Daniel Pietzsch

Responsive images

I have now added the ability to display responsive images on this site.

And just as with my photo journal, I’m using the fantastic jekyll-responsive-image plugin1 to do so.

What I did differently this time, though, is that I can use the standard markdown syntax for images, instead of using the custom liquid tag. There are a few reasons for why I wanted it this way:

Replacing Liquid syntax with Markdown

In order for this to work, I can run some code in a pre-render hook that replaces the standard markdown syntax with said custom liquid tag before Jekyll actually converts the file to HTML.

This pre-render hook needs to basically translate the Markdown image syntax to the liquid tag that the jekyll-responsive-image plugin expects. E.g., I want to replace syntax like this (in standard markdown notation):

![alt text](image.jpeg "The title for this image")

…with something like this (which will be the source Jekyll uses to convert to HTML):

{% responsive_image path: image.jpeg alt: "alt text" title: "The title for this image" %}

The Regular Expression

And in order to do so, I need to parse all those different parts of the markdown syntax – image path, alt text, and title text – so I can reuse them when it comes to constructing the liquid syntax. Here’s the regular expression I found to be working – with alt- and title-attributes both being optional:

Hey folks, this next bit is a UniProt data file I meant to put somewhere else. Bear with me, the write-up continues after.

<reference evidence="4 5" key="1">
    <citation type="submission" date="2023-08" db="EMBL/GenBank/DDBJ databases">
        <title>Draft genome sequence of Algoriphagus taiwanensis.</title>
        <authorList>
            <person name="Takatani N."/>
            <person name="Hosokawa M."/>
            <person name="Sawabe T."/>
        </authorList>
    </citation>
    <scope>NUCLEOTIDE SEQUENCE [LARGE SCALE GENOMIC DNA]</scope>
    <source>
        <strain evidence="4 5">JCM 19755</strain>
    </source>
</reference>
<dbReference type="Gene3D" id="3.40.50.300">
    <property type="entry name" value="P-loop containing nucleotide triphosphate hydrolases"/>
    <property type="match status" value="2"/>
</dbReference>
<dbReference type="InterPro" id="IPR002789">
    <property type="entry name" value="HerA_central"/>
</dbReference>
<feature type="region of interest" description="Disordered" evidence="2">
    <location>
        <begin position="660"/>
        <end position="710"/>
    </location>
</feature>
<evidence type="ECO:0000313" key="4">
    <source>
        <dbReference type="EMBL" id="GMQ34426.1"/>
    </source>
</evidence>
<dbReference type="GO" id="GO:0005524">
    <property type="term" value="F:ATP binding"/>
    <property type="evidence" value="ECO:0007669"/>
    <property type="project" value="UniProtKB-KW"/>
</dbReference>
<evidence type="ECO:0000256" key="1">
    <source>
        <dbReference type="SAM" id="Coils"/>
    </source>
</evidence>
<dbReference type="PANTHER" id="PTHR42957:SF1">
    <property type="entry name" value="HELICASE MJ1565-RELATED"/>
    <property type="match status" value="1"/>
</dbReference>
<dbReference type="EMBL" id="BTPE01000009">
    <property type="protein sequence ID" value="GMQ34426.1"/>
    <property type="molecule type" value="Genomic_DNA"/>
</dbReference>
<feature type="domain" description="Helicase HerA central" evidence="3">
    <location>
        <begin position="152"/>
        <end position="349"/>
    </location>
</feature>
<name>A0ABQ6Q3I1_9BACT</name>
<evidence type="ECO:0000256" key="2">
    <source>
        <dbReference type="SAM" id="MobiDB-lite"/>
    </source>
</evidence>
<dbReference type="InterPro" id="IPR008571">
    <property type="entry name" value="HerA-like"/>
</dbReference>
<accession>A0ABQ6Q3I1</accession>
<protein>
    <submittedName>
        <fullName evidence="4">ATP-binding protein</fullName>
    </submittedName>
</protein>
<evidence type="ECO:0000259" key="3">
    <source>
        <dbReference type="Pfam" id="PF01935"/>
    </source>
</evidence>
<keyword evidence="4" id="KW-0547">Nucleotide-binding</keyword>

^\!\[(?<alt>.+)?\]\((?<path>\S+) ?"?(?<title>.*?)"?\)

The Prerender Hook

Here’s the complete code from the pre-render hook2, that does its thing each time right before a markdown file is converted to HTML3:

Jekyll::Hooks.register [:pages, :posts], :pre_render do |post, payload|
  document_extension = post.extname.tr('.', '')
  # Only process if we deal with a markdown file
  if payload['site']['markdown_ext'].include? document_extension
    new_content = post.content.gsub(/^\!\[(?<alt>.+)?\]\((?<path>\S+) ?"?(?<title>.*?)"?\)/, '{% responsive_image path: \k<path> alt: "\k<alt>" title: "\k<title>" %}')
    post.content = new_content
  end
end

An example

In addition to serving the original file, I decided to generate five smaller versions: 320, 640, 960, 1280, and 1920 pixels wide respectively.

And here’s the first responsive image in a blog post:

Zoe and some rubble
  1. My own fork, though, to be precise. 

  2. Thanks to David Jacquel for the original version

  3. And of course, I ran into problems while writing this very article: Since the hook simply processes the whole document – without paying any attention to markdown-specifics, it would have also replaced the standard-markdown-image-syntax code example above. To circumvent the problem, I added the ^ to the regular expression, so that the hook only replaces those occurrences that start at the beginning of a new line. Because then I could use Markdown’s indent-four-spaces-for-code-markup syntax (i.e. not at the start of a new line), which was not replaced – and instead renders the example above, as intended .